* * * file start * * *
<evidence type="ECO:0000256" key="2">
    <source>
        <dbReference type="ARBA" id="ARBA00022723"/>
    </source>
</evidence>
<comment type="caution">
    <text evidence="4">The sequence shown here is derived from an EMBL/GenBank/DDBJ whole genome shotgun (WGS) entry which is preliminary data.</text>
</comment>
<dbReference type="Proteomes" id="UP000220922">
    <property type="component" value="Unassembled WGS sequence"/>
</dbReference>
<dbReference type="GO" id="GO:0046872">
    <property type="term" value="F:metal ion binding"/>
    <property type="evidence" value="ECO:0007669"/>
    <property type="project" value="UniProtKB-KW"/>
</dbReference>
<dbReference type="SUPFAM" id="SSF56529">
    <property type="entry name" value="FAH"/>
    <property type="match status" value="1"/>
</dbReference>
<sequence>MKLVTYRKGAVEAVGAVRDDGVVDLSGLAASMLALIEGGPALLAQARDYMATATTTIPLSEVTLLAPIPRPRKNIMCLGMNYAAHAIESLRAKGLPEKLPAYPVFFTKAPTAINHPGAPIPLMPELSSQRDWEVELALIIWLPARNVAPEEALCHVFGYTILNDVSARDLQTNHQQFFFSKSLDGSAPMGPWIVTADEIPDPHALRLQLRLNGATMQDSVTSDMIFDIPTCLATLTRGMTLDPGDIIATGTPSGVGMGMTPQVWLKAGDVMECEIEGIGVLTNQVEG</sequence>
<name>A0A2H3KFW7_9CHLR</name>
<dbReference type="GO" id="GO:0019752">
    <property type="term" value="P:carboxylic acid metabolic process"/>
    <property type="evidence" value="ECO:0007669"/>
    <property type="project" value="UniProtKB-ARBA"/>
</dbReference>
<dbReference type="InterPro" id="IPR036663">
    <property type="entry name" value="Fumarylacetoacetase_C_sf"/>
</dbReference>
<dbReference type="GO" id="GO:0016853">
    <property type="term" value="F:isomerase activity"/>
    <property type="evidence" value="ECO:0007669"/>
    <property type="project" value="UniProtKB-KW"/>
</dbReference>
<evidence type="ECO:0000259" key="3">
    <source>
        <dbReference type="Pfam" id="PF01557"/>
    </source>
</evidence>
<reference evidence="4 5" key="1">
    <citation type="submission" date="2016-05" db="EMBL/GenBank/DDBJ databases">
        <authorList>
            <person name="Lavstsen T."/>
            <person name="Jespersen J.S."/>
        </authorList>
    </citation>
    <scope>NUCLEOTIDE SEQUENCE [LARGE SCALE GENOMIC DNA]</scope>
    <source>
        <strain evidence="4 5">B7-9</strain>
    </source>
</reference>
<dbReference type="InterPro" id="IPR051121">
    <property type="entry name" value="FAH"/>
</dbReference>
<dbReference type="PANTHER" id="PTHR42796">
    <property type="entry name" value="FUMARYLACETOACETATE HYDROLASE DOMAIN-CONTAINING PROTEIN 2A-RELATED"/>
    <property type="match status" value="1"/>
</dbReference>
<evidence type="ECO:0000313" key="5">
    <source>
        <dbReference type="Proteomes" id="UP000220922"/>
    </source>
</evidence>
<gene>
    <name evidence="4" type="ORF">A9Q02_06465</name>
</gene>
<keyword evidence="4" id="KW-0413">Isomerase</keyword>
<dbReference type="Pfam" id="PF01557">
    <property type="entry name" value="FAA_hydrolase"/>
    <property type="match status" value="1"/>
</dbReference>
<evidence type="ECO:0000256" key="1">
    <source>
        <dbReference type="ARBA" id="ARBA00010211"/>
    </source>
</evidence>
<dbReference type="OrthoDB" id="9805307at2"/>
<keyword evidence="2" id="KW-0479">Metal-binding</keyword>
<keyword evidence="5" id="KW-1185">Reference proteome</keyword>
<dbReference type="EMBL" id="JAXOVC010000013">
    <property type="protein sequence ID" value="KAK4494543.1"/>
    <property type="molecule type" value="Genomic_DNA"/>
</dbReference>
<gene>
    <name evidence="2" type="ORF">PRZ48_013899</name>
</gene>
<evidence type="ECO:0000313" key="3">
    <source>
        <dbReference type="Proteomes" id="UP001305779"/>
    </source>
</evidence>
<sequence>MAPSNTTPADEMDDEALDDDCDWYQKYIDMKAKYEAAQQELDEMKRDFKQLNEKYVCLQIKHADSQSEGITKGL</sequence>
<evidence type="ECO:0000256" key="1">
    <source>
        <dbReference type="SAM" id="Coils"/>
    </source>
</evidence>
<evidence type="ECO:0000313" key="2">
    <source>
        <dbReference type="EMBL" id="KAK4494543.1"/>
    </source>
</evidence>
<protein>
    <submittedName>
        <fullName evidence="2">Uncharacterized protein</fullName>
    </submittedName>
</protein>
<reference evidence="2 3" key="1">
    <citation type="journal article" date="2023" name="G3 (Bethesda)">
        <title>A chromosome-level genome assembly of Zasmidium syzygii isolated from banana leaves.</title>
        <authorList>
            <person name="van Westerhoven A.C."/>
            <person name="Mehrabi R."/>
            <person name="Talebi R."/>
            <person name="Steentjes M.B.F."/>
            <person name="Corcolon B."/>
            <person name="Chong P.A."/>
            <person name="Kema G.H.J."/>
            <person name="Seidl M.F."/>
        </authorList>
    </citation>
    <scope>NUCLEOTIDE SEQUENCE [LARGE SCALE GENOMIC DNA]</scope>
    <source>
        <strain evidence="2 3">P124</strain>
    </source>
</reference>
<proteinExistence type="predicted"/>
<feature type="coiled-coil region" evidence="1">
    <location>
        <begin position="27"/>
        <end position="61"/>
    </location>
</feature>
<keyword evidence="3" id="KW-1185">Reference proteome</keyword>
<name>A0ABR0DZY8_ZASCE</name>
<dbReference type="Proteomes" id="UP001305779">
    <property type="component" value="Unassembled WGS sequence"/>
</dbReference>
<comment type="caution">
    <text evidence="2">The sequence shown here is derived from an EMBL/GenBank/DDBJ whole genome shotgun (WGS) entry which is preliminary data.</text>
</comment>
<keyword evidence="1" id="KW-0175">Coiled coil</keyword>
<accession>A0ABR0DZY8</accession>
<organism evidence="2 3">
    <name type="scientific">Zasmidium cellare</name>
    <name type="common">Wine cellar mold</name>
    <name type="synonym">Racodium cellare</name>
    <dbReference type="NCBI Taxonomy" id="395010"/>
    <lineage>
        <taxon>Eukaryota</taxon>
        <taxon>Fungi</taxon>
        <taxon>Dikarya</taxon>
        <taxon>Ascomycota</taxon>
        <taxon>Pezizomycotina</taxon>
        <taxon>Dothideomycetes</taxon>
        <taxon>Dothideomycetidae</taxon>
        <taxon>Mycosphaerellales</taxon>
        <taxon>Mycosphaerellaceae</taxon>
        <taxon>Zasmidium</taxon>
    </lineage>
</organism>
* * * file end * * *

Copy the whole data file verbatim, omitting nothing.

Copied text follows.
<evidence type="ECO:0000256" key="2">
    <source>
        <dbReference type="ARBA" id="ARBA00022723"/>
    </source>
</evidence>
<comment type="caution">
    <text evidence="4">The sequence shown here is derived from an EMBL/GenBank/DDBJ whole genome shotgun (WGS) entry which is preliminary data.</text>
</comment>
<dbReference type="Proteomes" id="UP000220922">
    <property type="component" value="Unassembled WGS sequence"/>
</dbReference>
<dbReference type="GO" id="GO:0046872">
    <property type="term" value="F:metal ion binding"/>
    <property type="evidence" value="ECO:0007669"/>
    <property type="project" value="UniProtKB-KW"/>
</dbReference>
<dbReference type="SUPFAM" id="SSF56529">
    <property type="entry name" value="FAH"/>
    <property type="match status" value="1"/>
</dbReference>
<sequence>MKLVTYRKGAVEAVGAVRDDGVVDLSGLAASMLALIEGGPALLAQARDYMATATTTIPLSEVTLLAPIPRPRKNIMCLGMNYAAHAIESLRAKGLPEKLPAYPVFFTKAPTAINHPGAPIPLMPELSSQRDWEVELALIIWLPARNVAPEEALCHVFGYTILNDVSARDLQTNHQQFFFSKSLDGSAPMGPWIVTADEIPDPHALRLQLRLNGATMQDSVTSDMIFDIPTCLATLTRGMTLDPGDIIATGTPSGVGMGMTPQVWLKAGDVMECEIEGIGVLTNQVEG</sequence>
<name>A0A2H3KFW7_9CHLR</name>
<dbReference type="GO" id="GO:0019752">
    <property type="term" value="P:carboxylic acid metabolic process"/>
    <property type="evidence" value="ECO:0007669"/>
    <property type="project" value="UniProtKB-ARBA"/>
</dbReference>
<dbReference type="InterPro" id="IPR036663">
    <property type="entry name" value="Fumarylacetoacetase_C_sf"/>
</dbReference>
<dbReference type="GO" id="GO:0016853">
    <property type="term" value="F:isomerase activity"/>
    <property type="evidence" value="ECO:0007669"/>
    <property type="project" value="UniProtKB-KW"/>
</dbReference>
<evidence type="ECO:0000259" key="3">
    <source>
        <dbReference type="Pfam" id="PF01557"/>
    </source>
</evidence>
<reference evidence="4 5" key="1">
    <citation type="submission" date="2016-05" db="EMBL/GenBank/DDBJ databases">
        <authorList>
            <person name="Lavstsen T."/>
            <person name="Jespersen J.S."/>
        </authorList>
    </citation>
    <scope>NUCLEOTIDE SEQUENCE [LARGE SCALE GENOMIC DNA]</scope>
    <source>
        <strain evidence="4 5">B7-9</strain>
    </source>
</reference>
<dbReference type="InterPro" id="IPR051121">
    <property type="entry name" value="FAH"/>
</dbReference>
<dbReference type="PANTHER" id="PTHR42796">
    <property type="entry name" value="FUMARYLACETOACETATE HYDROLASE DOMAIN-CONTAINING PROTEIN 2A-RELATED"/>
    <property type="match status" value="1"/>
</dbReference>
<evidence type="ECO:0000313" key="5">
    <source>
        <dbReference type="Proteomes" id="UP000220922"/>
    </source>
</evidence>
<gene>
    <name evidence="4" type="ORF">A9Q02_06465</name>
</gene>
<keyword evidence="4" id="KW-0413">Isomerase</keyword>
<dbReference type="Pfam" id="PF01557">
    <property type="entry name" value="FAA_hydrolase"/>
    <property type="match status" value="1"/>
</dbReference>
<evidence type="ECO:0000256" key="1">
    <source>
        <dbReference type="ARBA" id="ARBA00010211"/>
    </source>
</evidence>
<dbReference type="OrthoDB" id="9805307at2"/>
<keyword evidence="2" id="KW-0479">Metal-binding</keyword>
<keyword evidence="5" id="KW-1185">Reference proteome</keyword>
<dbReference type="EMBL" id="JAXOVC010000013">
    <property type="protein sequence ID" value="KAK4494543.1"/>
    <property type="molecule type" value="Genomic_DNA"/>
</dbReference>
<gene>
    <name evidence="2" type="ORF">PRZ48_013899</name>
</gene>
<evidence type="ECO:0000313" key="3">
    <source>
        <dbReference type="Proteomes" id="UP001305779"/>
    </source>
</evidence>
<sequence>MAPSNTTPADEMDDEALDDDCDWYQKYIDMKAKYEAAQQELDEMKRDFKQLNEKYVCLQIKHADSQSEGITKGL</sequence>
<evidence type="ECO:0000256" key="1">
    <source>
        <dbReference type="SAM" id="Coils"/>
    </source>
</evidence>
<evidence type="ECO:0000313" key="2">
    <source>
        <dbReference type="EMBL" id="KAK4494543.1"/>
    </source>
</evidence>
<protein>
    <submittedName>
        <fullName evidence="2">Uncharacterized protein</fullName>
    </submittedName>
</protein>
<reference evidence="2 3" key="1">
    <citation type="journal article" date="2023" name="G3 (Bethesda)">
        <title>A chromosome-level genome assembly of Zasmidium syzygii isolated from banana leaves.</title>
        <authorList>
            <person name="van Westerhoven A.C."/>
            <person name="Mehrabi R."/>
            <person name="Talebi R."/>
            <person name="Steentjes M.B.F."/>
            <person name="Corcolon B."/>
            <person name="Chong P.A."/>
            <person name="Kema G.H.J."/>
            <person name="Seidl M.F."/>
        </authorList>
    </citation>
    <scope>NUCLEOTIDE SEQUENCE [LARGE SCALE GENOMIC DNA]</scope>
    <source>
        <strain evidence="2 3">P124</strain>
    </source>
</reference>
<proteinExistence type="predicted"/>
<feature type="coiled-coil region" evidence="1">
    <location>
        <begin position="27"/>
        <end position="61"/>
    </location>
</feature>
<keyword evidence="3" id="KW-1185">Reference proteome</keyword>
<name>A0ABR0DZY8_ZASCE</name>
<dbReference type="Proteomes" id="UP001305779">
    <property type="component" value="Unassembled WGS sequence"/>
</dbReference>
<comment type="caution">
    <text evidence="2">The sequence shown here is derived from an EMBL/GenBank/DDBJ whole genome shotgun (WGS) entry which is preliminary data.</text>
</comment>
<keyword evidence="1" id="KW-0175">Coiled coil</keyword>
<accession>A0ABR0DZY8</accession>
<organism evidence="2 3">
    <name type="scientific">Zasmidium cellare</name>
    <name type="common">Wine cellar mold</name>
    <name type="synonym">Racodium cellare</name>
    <dbReference type="NCBI Taxonomy" id="395010"/>
    <lineage>
        <taxon>Eukaryota</taxon>
        <taxon>Fungi</taxon>
        <taxon>Dikarya</taxon>
        <taxon>Ascomycota</taxon>
        <taxon>Pezizomycotina</taxon>
        <taxon>Dothideomycetes</taxon>
        <taxon>Dothideomycetidae</taxon>
        <taxon>Mycosphaerellales</taxon>
        <taxon>Mycosphaerellaceae</taxon>
        <taxon>Zasmidium</taxon>
    </lineage>
</organism>